Gingrich made $1.6-1.8 million in consulting for Freddie Mac

posted at 9:15 am on November 16, 2011 by Ed Morrissey

Is a big consulting payday, or several of them, a big deal in a Republican presidential race?  It depends on the client, and it depends on the work.  Bloomberg reported overnight that Newt Gingrich scored big over the course of eight years in a series of consulting contracts for Freddie Mac, earning perhaps as much as $1.8 million:

Newt Gingrich made between $1.6 million and $1.8 million in consulting fees from two contracts with mortgage company Freddie Mac, according to two people familiar with the arrangement.

The total amount is significantly larger than the $300,000 payment from Freddie Mac that Gingrich was asked about during a Republican presidential debate on Nov. 9 sponsored by CNBC, and more than was disclosed in the middle of congressional investigations into the housing industry collapse.

Gingrich’s business relationship with Freddie Mac spanned a period of eight years. When asked at the debate what he did to earn a $300,000 payment in 2006, the former speaker said he “offered them advice on precisely what they didn’t do,” and warned the company that its lending practices were “insane.” Former Freddie Mac executives who worked with Gingrich dispute that account.

The Bloomberg account makes it clear that Gingrich never lobbied for Freddie Mac, but the subject of his consultations remains in dispute.  Gingrich has stated that he tried to advise Freddie Mac executives to reform their lending practices and advised them on historical problems with loose lending.  According to Bloomberg’s sources, in the first few years he provided written support for their initiatives, which they used to argue for support from Congress in the early years of the bubble.

What about later?  Bloomberg’s report contains this curious passage about his 2006 contract, which lasted until 2008, just as the bubble popped:

Former Freddie Mac officials familiar with his work in 2006 say Gingrich was asked to build bridges to Capitol Hill Republicans and develop an argument on behalf of the company’s public-private structure that would resonate with conservatives seeking to dismantle it.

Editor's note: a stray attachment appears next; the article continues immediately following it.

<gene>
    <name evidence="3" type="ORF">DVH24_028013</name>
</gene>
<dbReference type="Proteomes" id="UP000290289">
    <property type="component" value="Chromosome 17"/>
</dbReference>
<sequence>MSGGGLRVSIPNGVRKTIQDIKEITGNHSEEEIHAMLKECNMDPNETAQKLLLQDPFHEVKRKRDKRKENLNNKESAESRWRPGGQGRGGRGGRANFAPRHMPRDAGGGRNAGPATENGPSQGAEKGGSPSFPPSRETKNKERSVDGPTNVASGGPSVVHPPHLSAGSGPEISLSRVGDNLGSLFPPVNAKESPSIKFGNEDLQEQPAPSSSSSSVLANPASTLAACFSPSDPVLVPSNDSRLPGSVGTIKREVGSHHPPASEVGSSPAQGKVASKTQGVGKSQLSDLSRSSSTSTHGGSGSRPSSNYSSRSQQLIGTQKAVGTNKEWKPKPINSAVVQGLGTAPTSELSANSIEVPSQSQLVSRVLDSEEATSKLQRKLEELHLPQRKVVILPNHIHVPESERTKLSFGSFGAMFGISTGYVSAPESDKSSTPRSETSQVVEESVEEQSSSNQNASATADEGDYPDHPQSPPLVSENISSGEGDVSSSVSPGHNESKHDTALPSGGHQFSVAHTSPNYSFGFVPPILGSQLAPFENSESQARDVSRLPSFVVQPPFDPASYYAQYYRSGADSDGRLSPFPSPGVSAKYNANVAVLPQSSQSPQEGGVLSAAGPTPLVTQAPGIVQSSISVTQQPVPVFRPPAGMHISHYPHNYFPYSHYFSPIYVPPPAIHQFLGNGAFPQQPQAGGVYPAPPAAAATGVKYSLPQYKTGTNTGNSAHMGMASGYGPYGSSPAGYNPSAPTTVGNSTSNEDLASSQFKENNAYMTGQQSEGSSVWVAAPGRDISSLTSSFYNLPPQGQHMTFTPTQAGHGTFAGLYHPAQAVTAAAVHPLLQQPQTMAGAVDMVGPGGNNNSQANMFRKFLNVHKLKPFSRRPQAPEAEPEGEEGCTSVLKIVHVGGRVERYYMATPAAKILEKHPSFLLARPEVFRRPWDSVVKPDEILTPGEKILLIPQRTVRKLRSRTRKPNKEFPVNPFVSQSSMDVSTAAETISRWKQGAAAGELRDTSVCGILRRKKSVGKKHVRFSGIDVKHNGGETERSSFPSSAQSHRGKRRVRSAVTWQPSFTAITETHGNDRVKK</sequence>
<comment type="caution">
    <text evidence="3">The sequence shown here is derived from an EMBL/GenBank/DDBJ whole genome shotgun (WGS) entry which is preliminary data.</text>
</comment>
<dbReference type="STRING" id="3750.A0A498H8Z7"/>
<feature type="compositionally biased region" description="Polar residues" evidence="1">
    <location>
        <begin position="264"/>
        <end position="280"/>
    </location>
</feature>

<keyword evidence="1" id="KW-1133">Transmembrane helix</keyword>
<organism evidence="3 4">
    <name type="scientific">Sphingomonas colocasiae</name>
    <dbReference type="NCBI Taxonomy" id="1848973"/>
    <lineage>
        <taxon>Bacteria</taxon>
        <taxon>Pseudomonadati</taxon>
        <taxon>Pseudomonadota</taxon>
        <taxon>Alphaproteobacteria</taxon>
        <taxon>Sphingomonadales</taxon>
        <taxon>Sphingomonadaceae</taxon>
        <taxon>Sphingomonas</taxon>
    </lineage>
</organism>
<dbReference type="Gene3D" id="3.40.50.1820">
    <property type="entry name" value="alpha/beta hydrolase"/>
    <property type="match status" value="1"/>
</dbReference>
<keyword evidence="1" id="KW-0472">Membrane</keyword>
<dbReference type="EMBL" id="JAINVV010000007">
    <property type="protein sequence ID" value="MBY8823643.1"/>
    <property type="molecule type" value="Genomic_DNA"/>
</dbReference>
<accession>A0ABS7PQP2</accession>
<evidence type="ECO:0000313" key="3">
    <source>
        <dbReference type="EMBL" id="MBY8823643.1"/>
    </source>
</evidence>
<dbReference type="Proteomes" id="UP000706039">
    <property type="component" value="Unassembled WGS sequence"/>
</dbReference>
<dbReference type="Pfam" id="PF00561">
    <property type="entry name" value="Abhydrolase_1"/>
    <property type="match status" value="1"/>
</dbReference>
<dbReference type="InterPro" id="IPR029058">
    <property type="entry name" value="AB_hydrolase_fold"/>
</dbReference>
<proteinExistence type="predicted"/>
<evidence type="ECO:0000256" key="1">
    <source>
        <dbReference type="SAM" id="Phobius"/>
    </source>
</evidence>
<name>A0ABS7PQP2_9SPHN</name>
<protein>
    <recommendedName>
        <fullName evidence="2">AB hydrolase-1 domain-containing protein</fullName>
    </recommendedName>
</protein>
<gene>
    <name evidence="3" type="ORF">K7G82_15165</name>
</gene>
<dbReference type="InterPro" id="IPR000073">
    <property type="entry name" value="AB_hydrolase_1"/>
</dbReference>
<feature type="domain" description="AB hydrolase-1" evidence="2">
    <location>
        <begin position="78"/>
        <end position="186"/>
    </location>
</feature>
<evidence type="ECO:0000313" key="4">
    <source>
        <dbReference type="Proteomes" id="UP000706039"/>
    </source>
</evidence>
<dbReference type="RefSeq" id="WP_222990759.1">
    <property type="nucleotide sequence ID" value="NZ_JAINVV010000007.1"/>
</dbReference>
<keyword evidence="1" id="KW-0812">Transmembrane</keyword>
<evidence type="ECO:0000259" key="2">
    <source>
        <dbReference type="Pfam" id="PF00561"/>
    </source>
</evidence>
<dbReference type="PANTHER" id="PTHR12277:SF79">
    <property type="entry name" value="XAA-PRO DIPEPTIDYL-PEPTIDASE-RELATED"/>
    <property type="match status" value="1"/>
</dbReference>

He was expected to provide written material that could be circulated among free-market conservatives in Congress and in outside organizations, said two former company executives familiar with Gingrich’s role at the firm. He didn’t produce a white paper or any other document the firm could use on its behalf, they said.

That’s certainly intriguing.  Gingrich could probably write that kind of white paper in his sleep, if he were so inclined.  Instead, at least according to Bloomberg’s sources among former Freddie Mac officials, Gingrich didn’t give them anything they could have used to garner more support on Capitol Hill for their bubble-creating policies.  What was Gingrich telling them from 2006-8?  Gingrich says he’s bound by a confidentiality agreement — standard for consultants with access to highly proprietary information — and I’m betting Freddie Mac won’t be releasing him from those NDAs any time soon.

Perhaps what happened after Gingrich’s contract expired might give some indication as to what was being said internally:

Since his retainer with Freddie Mac ended in 2008, Gingrich has become a critic of the government-sponsored enterprises, which were pushed into insolvency by subprime mortgages.

The two companies, Freddie Mac and Fannie Mae, “are so thoroughly politicized and preside over such irresponsible lending policies that they need to be replaced with smaller, private companies operating without government guarantees, whose leaders focus on making a profit, not manipulating politicians,” Gingrich wrote in his 2011 book, “To Save America.”

It’s possible that Gingrich supported Congressional pressure on Fannie and Freddie to expand home ownership in 1999-2002 during his first round with Freddie, and then changed his mind during his second consultation period.  That would mean that both Gingrich and Bloomberg’s sources are telling the truth, but just in the context of different time frames.  That would certainly explain why Gingrich didn’t provide them any supporting white papers despite being on a two-year retainer from 2006-8.